In my draft guide I set out some key expectations I have around the protection of existing social housing and guarantees that tenants and leaseholders will be treated fairly.  I also set out my initial expectations around how residents should be involved from the very start in discussions around plans for estate regeneration.


I have a longer answer, Chair, but I want to give the Member a chance to ask me questions so I will write.


Sian Berry AM:  Thanks very much, Mr Mayor, you will be very short of time.  I did table this question before the disaster, although it does bring into focus some of the issues.  Can I ask whether your final guidance on estates will be delayed now until the preliminary report of the public inquiry comes forward as it may have recommendations relating to public engagement and empowerment?


Sadiq Khan (Mayor of London):  A good question.  I do not want to delay them, for obvious reasons, because the sooner they come in the sooner they can be used.  You will be aware the guidance is in relation to estate regeneration and there may be lessons learnt from the public inquiry.  I am not sure if even the interim report will deal with that part.


Sian Berry AM:  I am hoping that it will.


Sadiq Khan (Mayor of London):  We will all be hoping but will have to wait and see what the Chair decides.  The conundrum for me is whether to get on with publishing the guidance and, if need be, revisit it later on or delay it.  That is a conversation I am happy to have with you and other colleagues, Chair.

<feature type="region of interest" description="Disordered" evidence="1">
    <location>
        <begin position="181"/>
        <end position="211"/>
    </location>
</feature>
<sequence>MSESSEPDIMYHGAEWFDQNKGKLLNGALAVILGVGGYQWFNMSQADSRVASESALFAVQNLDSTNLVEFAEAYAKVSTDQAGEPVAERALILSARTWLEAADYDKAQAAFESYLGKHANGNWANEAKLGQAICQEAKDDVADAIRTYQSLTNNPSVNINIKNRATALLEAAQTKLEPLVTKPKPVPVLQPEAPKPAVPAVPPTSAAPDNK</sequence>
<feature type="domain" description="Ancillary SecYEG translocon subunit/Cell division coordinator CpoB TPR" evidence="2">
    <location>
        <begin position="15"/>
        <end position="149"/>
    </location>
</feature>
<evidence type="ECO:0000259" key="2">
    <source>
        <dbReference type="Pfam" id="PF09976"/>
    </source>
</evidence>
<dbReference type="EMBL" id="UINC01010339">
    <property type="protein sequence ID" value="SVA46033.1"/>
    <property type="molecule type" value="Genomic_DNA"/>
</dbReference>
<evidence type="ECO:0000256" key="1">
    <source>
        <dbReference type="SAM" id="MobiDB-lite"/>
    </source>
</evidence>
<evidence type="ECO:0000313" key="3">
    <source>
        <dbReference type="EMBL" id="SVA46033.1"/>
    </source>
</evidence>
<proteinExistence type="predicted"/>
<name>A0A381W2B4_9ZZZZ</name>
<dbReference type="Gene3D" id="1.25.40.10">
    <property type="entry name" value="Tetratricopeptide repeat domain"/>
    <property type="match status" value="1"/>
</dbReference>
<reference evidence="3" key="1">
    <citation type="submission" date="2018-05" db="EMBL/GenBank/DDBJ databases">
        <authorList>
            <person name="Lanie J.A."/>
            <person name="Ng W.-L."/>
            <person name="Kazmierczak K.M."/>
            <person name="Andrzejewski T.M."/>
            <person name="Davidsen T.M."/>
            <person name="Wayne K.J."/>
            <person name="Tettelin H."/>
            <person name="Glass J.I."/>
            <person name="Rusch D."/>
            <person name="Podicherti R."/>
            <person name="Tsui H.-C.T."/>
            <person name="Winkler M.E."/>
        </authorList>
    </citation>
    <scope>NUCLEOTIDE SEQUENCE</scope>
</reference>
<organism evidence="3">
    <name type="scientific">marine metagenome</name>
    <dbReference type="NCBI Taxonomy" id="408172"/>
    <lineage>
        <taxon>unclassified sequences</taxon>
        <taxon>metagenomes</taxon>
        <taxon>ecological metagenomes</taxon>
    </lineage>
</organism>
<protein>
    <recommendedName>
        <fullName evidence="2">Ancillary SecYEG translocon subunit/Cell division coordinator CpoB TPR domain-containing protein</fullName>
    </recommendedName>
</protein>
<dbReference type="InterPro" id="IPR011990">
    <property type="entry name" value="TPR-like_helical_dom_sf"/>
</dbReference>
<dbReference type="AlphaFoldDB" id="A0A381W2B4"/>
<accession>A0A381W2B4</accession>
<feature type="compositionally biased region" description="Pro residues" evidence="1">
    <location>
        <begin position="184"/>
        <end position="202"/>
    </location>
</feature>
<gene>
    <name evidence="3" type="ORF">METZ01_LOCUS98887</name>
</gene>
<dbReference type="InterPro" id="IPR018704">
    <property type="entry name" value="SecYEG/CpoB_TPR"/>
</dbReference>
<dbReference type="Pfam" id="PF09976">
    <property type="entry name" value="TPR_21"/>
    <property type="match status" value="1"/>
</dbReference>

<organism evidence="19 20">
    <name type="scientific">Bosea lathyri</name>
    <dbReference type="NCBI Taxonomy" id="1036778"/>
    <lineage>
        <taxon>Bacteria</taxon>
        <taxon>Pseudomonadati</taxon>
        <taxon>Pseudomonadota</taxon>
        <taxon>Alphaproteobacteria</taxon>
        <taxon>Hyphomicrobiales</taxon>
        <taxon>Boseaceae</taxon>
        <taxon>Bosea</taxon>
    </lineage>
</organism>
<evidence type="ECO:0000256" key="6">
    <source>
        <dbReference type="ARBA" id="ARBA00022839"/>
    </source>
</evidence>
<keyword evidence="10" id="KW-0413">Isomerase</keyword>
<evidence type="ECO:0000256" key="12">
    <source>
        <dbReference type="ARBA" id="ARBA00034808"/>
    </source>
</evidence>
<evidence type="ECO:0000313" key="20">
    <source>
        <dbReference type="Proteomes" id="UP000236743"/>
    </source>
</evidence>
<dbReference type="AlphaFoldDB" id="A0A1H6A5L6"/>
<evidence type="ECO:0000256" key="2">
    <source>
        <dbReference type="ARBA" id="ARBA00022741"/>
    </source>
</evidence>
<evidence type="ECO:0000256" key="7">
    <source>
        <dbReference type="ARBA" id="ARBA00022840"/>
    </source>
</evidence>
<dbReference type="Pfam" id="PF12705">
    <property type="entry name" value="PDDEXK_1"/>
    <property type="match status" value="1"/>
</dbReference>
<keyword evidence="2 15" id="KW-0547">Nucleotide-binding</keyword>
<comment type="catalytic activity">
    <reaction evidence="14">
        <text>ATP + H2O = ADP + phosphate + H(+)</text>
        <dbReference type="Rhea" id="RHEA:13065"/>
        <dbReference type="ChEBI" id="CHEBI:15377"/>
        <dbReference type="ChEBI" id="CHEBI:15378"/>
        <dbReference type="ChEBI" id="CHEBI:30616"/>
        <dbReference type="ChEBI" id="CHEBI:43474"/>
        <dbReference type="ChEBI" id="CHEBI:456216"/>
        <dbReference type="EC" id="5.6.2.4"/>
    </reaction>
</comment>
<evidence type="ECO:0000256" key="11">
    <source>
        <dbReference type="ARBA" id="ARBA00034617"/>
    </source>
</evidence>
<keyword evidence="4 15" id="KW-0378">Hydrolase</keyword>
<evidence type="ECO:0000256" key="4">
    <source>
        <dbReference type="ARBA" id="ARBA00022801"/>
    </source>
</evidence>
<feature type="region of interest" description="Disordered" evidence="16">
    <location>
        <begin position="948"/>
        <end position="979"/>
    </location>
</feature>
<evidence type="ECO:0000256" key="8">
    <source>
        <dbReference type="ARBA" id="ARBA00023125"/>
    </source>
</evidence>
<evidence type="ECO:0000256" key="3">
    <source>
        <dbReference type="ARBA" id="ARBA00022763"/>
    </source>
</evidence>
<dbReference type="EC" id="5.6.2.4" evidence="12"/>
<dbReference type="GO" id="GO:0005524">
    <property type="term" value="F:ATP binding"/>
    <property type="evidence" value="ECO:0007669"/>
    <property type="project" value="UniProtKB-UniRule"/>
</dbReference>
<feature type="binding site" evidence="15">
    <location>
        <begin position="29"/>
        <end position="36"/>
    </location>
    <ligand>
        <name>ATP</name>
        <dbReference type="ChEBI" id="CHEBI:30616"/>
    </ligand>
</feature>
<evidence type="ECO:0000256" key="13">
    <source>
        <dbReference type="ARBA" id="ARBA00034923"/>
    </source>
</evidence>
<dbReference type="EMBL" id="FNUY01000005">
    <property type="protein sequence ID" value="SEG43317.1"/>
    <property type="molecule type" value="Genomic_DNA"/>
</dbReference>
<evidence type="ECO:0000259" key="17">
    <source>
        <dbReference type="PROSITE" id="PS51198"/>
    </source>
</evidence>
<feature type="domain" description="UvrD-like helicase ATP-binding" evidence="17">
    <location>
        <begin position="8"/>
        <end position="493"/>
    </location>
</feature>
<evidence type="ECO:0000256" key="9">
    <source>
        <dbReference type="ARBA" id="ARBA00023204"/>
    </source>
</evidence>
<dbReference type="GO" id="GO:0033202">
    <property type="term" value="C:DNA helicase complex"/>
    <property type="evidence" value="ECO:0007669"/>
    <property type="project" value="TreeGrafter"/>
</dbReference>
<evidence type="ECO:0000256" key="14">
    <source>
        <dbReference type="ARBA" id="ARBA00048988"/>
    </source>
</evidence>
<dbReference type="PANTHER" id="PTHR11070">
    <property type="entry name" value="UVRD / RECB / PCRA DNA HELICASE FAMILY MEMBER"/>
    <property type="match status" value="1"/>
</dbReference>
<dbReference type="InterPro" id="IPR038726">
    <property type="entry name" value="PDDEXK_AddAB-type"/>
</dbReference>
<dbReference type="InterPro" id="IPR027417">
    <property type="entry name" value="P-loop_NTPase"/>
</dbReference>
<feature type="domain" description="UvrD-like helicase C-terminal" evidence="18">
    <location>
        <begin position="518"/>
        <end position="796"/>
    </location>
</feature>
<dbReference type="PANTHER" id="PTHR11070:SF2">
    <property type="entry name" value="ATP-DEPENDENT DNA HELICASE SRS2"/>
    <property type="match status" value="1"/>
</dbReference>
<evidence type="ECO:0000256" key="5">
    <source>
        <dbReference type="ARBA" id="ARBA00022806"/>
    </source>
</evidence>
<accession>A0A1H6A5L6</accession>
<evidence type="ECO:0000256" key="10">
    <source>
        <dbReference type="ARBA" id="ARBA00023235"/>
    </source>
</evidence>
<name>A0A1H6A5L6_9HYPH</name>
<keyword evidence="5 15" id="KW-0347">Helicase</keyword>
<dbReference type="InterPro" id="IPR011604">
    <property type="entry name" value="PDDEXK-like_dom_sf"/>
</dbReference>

Sian Berry AM:  OK, as long as it bears in mind the results.  I am talking primarily about resident empowerment here.  On Tuesday I visited JMB Leathermarket and saw the resident‑led infill project on the Kipling Estate.  It is very heartening to see that it has good local support precisely because residents were fully in control of that process, not simply engaged in but running it.  Obviously we have seen, in huge contrast, the treatment of the residents of Grenfell Tower.  They were treated very badly.  They had very little practical support, even when they asked for funding for independent professional advice.